IInvestigation of the ability of socioecological resilience analysis to assess the sustainability of coastal tourism destinations in New Zealand

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dc.contributor.advisor Knight-Lenihan, S en
dc.contributor.advisor Van Roon, M en
dc.contributor.author Ismail, Kareem en
dc.date.accessioned 2017-11-21T20:40:51Z en
dc.date.issued 2017 en
dc.identifier.uri http://hdl.handle.net/2292/36491 en
dc.description.abstract This research investigates the ability to use resilience theory to assess the sustainability of coastal tourism destinations. This doctoral research undertakes a resilience assessment using three case studies in the New Zealand context and uses them to test the proposed mechanism for assessing coastal tourism destinations. The case studies were selected based on the following factors: a) representativeness of different coastal management schemes, b) the importance to the New Zealand economy, c) the development pressure on coastal areas generating environmental issues. In addition to, d) evidence of efforts to restore ecological values, e) reflect the diversity of coastal tourism development types and coastal management approaches. A preliminary resilience assessment was used to investigate the case studies through site visits, informal interviews, and document analysis. Due to the multidisciplinary character of tourism activity and its complexity of coastal areas, mixed research methods were used to perform a preliminary resilience assessment about the status of socio-ecological resilience in the selected case studies. A proposed assessment mechanism was created comprising resilience theory using Holling’s adaptive cycle, a panarchy model, and a tourism model using Butler tourism life cycle. Based on this investigation, and using existing indicators assessment as a tool integrated with document analysis. The case studies were placed on different stages in these models, explaining systems status, exploring its future scenarios and identifying its potential thresholds. This combined assessment mechanism highlighted the gaps in the current assessment methods and the need to create new set of indicators to assess the complexity of socio-ecological systems in coastal tourism destinations The findings included the formulation of sets of indicators combining modified and new indicators, which used the different capacities of socio-ecological resilience as a guide. The study results showed that using resilience theory to assess the sustainability of coastal tourism destinations faces many challenges. These include the ambiguity in defining resilience in complex systems, the misuse of resilience theory as a unifying assessment method beyond its potential, the complexity, and the multidimensional nature of tourism activity. There is also the lack of appropriate definition of benchmarks, bottom lines, and locally developed indicators to assess these destinations in NZ. en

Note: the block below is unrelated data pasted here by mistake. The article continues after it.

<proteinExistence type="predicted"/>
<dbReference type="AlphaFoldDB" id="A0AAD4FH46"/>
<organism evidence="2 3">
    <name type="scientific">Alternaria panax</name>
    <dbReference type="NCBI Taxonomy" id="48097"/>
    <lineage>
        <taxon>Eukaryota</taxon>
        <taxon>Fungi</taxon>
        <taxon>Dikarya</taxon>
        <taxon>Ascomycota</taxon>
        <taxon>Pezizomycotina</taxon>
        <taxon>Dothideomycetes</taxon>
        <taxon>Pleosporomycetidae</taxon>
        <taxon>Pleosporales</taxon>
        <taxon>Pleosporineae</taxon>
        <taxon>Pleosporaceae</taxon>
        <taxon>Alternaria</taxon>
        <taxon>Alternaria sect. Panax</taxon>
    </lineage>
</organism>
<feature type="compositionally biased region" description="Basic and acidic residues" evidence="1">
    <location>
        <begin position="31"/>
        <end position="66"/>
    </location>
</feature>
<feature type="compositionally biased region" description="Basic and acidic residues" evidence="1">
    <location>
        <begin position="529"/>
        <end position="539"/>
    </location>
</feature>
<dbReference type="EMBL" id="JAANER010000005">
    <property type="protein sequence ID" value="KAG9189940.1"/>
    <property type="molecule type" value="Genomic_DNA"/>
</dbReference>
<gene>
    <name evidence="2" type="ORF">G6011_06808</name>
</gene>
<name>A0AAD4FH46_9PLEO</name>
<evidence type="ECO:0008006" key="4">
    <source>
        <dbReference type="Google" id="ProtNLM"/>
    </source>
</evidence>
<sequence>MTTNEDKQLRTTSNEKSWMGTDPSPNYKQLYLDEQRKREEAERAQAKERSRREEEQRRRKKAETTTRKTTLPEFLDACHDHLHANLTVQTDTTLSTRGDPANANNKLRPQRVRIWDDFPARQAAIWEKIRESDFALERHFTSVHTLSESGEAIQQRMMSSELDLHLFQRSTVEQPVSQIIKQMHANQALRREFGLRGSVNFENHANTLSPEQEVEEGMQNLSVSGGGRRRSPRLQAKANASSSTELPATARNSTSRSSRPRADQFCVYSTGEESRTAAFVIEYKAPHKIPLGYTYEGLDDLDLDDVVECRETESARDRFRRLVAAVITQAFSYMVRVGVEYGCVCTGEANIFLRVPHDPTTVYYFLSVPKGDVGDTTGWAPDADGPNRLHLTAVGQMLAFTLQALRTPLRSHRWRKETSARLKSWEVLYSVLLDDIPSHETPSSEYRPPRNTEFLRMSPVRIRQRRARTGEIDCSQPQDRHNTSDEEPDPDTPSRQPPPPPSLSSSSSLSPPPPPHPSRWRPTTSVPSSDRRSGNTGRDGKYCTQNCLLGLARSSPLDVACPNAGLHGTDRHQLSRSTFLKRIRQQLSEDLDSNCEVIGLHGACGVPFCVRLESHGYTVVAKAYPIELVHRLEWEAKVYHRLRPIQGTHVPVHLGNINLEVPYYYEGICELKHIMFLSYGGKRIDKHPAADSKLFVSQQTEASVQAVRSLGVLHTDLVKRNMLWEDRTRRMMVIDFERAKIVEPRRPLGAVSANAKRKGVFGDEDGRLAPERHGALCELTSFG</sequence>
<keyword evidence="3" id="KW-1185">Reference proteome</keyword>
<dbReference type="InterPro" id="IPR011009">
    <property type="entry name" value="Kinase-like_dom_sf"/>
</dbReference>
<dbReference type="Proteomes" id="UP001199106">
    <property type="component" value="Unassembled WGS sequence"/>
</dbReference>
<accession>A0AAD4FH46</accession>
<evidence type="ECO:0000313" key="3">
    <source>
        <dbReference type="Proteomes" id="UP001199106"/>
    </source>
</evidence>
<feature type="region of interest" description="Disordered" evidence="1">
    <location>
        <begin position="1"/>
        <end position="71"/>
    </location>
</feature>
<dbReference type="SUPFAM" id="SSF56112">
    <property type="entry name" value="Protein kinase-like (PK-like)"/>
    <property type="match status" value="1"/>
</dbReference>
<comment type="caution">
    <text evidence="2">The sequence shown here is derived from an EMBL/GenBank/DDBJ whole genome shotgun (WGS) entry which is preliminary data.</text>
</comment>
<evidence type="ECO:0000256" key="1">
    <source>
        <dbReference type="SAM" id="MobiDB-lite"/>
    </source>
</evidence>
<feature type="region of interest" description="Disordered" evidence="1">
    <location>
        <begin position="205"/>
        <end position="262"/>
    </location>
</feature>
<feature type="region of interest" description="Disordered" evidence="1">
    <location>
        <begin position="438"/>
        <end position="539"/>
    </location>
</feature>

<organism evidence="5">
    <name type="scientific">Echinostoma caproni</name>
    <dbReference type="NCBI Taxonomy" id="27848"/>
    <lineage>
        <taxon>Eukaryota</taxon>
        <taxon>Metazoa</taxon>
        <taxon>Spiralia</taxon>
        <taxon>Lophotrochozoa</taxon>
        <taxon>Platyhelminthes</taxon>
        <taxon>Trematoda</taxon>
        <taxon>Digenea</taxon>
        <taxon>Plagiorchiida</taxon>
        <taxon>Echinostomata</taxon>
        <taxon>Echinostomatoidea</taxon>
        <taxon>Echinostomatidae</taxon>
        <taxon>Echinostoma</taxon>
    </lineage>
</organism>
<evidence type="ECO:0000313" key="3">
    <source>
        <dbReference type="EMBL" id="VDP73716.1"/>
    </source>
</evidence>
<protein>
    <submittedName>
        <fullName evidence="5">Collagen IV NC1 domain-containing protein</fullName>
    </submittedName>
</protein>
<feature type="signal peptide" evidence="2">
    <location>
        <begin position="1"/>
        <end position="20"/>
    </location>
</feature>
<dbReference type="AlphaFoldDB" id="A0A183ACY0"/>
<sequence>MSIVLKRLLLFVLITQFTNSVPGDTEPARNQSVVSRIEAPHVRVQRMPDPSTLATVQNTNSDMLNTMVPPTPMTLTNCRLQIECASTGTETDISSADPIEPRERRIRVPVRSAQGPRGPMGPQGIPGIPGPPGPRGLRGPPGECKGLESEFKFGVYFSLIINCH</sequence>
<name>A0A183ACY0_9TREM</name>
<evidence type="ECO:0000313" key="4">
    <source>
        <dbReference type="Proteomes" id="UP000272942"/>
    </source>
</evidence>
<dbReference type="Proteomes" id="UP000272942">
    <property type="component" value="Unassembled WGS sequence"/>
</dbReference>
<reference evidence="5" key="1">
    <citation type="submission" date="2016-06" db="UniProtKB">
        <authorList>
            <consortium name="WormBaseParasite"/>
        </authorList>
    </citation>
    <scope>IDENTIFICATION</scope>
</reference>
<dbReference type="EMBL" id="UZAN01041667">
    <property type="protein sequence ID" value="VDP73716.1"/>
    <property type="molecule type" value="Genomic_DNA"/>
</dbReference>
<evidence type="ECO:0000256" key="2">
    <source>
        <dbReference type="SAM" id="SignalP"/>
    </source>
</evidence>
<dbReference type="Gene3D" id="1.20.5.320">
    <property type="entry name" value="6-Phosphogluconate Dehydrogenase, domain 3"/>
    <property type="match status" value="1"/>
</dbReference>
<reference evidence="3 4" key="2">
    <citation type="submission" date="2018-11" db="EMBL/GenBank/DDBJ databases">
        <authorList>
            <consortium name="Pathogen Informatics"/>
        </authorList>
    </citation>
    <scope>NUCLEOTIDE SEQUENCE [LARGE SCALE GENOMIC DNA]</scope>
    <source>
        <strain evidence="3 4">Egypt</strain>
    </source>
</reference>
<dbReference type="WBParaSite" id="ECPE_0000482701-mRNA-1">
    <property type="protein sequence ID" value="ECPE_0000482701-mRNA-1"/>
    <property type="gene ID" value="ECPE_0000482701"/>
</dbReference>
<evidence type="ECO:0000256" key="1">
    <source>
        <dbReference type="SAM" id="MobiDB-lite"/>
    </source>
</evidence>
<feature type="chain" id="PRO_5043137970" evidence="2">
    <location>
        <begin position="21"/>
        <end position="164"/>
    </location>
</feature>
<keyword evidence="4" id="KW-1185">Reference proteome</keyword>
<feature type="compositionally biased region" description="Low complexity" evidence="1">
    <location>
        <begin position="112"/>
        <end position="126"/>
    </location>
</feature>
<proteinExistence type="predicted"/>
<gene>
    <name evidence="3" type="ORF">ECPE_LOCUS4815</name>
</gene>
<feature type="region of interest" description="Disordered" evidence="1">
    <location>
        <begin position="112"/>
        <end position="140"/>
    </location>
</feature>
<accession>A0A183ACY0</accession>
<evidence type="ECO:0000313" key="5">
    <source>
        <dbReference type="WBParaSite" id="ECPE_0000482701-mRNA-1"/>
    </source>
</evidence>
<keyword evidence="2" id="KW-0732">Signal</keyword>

dc.publisher ResearchSpace@Auckland en
dc.relation.ispartof PhD Thesis - University of Auckland en
dc.relation.isreferencedby UoA99265037108602091 en
dc.rights Items in ResearchSpace are protected by copyright, with all rights reserved, unless otherwise indicated. Previously published items are made available in accordance with the copyright policy of the publisher. en
dc.rights.uri https://researchspace.auckland.ac.nz/docs/uoa-docs/rights.htm en
dc.rights.uri http://creativecommons.org/licenses/by-nc-sa/3.0/nz/ en
dc.title IInvestigation of the ability of socioecological resilience analysis to assess the sustainability of coastal tourism destinations in New Zealand en
dc.type Thesis en
thesis.degree.discipline Planning en
thesis.degree.grantor The University of Auckland en
thesis.degree.level Doctoral en
thesis.degree.name PhD en
dc.rights.holder Copyright: The author en
dc.rights.accessrights http://purl.org/eprint/accessRights/OpenAccess en
pubs.elements-id 717205 en
pubs.org-id Creative Arts and Industries en
pubs.org-id Architecture and Planning en
pubs.record-created-at-source-date 2017-11-22 en


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http://creativecommons.org/licenses/by-nc-sa/3.0/nz/ Except where otherwise noted, this item's license is described as http://creativecommons.org/licenses/by-nc-sa/3.0/nz/

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